What’s in a name? Shakespeare asked in the 16th century, and digressed to the smell of a rose.
But for two legendary brewers based on the opposite shores of the Atlantic, a name is everything for which they must exist and fight for.
Hundreds of years of legal battles. Millions spent on lawsuits over different countries. Every time a company wins an exclusive right to sell its product in a country, Lady Luck changes sides dramatically. The world is divided into two hemispheres between two beers who strangely share the same name.
From every possible angle the battle seems to be unfair. But the predicament is to find which party is unfair.
It all began in the 13th century when a Czech village, Ceske Budejovice aka Budweis was founded as a German merchants’ colony. Its people were given royal sanction to make beer for the rest of Germany. To promote good drink, the authorities banned nearby towns from brewing. Soon a golden strip that extended from Plzen to Budweis emerged. Many varieties of beer, commonly called Budweiser began to flow abundantly out from the land to wet the whole of Europe.
They realized that unless they build an economic base it would be hard for them to claim political representation in the colonial administration.
There was only one solution.
Local breweries in the town must join their hands and work as a single force. The Czech Joint Stock Brewery was thus born in 1895. Their signature product and symbol of national pride, Budweiser, the same old beer from Budweis, was now perfected with state-of-the-art technology.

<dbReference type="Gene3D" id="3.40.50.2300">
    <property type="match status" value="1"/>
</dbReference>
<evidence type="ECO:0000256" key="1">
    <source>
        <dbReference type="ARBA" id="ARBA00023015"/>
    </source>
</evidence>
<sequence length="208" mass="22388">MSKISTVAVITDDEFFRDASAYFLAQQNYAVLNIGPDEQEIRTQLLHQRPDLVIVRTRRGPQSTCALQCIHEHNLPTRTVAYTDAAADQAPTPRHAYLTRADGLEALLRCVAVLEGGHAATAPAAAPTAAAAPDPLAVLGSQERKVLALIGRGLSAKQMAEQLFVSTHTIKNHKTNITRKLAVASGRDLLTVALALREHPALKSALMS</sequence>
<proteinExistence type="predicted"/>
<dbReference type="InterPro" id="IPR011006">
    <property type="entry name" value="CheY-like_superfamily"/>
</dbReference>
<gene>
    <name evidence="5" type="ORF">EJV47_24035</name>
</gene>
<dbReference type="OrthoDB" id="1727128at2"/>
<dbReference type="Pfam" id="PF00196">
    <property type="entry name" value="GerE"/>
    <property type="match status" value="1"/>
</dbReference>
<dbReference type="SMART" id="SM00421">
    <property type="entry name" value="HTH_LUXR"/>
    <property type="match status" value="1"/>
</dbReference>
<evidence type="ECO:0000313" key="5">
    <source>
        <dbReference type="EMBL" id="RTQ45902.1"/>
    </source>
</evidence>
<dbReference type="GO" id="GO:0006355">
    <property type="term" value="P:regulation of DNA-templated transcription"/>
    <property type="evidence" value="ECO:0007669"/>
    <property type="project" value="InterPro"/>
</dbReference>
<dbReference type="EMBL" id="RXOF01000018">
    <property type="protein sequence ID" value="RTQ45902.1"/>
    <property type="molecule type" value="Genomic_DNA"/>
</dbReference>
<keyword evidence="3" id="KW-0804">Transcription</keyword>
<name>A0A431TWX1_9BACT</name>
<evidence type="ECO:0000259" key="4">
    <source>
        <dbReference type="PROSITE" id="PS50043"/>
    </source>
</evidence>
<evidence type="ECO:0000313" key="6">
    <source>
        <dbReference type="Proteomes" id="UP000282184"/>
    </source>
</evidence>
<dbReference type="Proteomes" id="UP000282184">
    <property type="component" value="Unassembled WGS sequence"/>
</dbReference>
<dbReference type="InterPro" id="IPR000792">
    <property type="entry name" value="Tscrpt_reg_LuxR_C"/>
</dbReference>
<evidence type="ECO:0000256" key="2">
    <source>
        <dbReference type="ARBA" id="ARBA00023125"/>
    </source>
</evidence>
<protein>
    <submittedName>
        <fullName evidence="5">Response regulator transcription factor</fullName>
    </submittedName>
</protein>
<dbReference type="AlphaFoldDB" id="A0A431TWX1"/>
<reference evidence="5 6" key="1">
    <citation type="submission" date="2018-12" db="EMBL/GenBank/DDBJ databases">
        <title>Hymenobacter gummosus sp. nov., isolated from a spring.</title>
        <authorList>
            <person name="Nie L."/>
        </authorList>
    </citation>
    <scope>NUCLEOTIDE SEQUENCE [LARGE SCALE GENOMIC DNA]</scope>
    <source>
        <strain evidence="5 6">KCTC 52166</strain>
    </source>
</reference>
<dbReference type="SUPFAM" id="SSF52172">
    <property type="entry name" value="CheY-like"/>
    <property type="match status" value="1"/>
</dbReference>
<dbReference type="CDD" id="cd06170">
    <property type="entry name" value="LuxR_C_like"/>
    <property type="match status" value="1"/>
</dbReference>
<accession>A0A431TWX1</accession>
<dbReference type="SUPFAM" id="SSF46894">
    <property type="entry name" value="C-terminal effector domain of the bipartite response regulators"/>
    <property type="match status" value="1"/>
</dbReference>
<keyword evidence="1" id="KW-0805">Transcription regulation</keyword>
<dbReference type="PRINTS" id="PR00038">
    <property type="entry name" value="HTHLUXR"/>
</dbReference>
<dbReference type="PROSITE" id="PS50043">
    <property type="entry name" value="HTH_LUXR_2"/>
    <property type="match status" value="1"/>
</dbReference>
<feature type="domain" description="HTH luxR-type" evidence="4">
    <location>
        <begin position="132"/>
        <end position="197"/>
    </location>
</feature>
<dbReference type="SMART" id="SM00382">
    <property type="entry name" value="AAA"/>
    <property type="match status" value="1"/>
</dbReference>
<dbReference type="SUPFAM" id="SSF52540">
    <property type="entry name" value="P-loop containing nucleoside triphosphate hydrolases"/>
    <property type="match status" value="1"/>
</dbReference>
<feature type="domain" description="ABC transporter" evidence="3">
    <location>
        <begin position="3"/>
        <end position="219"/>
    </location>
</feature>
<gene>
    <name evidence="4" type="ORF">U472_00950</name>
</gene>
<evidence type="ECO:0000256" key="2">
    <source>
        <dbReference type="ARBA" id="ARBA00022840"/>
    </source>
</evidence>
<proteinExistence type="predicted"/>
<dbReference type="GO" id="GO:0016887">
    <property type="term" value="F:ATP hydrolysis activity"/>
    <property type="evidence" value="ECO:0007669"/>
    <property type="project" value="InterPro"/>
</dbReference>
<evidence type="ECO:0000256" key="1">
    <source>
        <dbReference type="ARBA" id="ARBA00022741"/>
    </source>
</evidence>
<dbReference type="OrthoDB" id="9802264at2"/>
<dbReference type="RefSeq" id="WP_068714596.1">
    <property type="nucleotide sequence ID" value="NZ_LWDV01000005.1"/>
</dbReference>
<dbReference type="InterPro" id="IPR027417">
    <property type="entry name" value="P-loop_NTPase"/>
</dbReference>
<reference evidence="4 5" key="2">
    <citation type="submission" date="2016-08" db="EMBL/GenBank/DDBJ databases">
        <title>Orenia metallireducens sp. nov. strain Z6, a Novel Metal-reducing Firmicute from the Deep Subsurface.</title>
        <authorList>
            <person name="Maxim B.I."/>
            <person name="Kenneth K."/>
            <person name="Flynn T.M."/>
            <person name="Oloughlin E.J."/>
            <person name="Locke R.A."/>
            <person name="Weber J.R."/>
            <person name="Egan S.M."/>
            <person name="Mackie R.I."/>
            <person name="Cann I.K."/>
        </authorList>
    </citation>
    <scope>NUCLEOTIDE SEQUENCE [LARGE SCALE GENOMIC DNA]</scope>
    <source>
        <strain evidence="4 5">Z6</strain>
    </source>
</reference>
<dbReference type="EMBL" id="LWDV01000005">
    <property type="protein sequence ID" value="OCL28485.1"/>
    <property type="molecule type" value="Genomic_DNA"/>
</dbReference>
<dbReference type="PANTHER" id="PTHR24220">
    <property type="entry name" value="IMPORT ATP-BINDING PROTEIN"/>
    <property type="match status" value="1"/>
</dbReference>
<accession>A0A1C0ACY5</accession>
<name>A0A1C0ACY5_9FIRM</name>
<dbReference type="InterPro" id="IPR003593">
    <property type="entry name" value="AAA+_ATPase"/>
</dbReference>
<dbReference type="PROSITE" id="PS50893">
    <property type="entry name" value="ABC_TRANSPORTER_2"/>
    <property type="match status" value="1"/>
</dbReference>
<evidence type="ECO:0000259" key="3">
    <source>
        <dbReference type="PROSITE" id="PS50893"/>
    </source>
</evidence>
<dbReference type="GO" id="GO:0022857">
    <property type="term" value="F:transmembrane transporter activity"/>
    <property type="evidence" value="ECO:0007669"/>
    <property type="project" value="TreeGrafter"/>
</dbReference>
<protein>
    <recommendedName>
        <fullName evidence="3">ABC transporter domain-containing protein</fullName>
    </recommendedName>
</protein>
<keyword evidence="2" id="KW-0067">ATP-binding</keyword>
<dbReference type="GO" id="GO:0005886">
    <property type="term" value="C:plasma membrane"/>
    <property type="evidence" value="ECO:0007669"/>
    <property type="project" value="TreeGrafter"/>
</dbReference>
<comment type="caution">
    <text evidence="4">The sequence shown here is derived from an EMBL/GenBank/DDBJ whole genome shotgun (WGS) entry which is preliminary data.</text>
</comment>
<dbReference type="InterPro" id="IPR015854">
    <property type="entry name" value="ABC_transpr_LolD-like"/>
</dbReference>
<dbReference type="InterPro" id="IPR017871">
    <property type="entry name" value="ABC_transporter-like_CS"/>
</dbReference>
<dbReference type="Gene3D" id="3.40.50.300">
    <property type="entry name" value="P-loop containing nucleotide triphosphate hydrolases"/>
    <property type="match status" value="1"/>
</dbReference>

Bud was now ready to take the world. It was dressed to the hilt for the major kill.
The Czech ambition by that time had grown beyond the local geography. Europe was already a Budweiser fandom. What the Czechs wished now was to get the beer cross the Atlantic after the fashion of Christopher Columbus and establish a New world of beer. With Budweiser’s superior character and its long tradition they knew it would only be a matter of time. Moreover, they might also had thought with a sneer that America was not even discovered when their beer was making victory laps all over the Continent.
The Czech hope was misplaced.
Because they forgot one pertinent point: a country with only a few centuries of history could perhaps have a scant regard or even contempt for tradition. America was hardly impressed with the new entrant, as if they knew it before.
What have you been drinking all these years in the name of Budweiser? The one which was born in the Czech town of Budweis centuries ago or its alter ego built over the limestone caves in St Louis in the 19th century? Which bud has been your bud, buddy?
With two beers sharing the same name, and both ready to take over the world – one by upholding tradition and the other by might, clout and excellent marketing techniques – battle lines were drawn all across the world for the longest legal fight in the history of drinking to begin. You ready?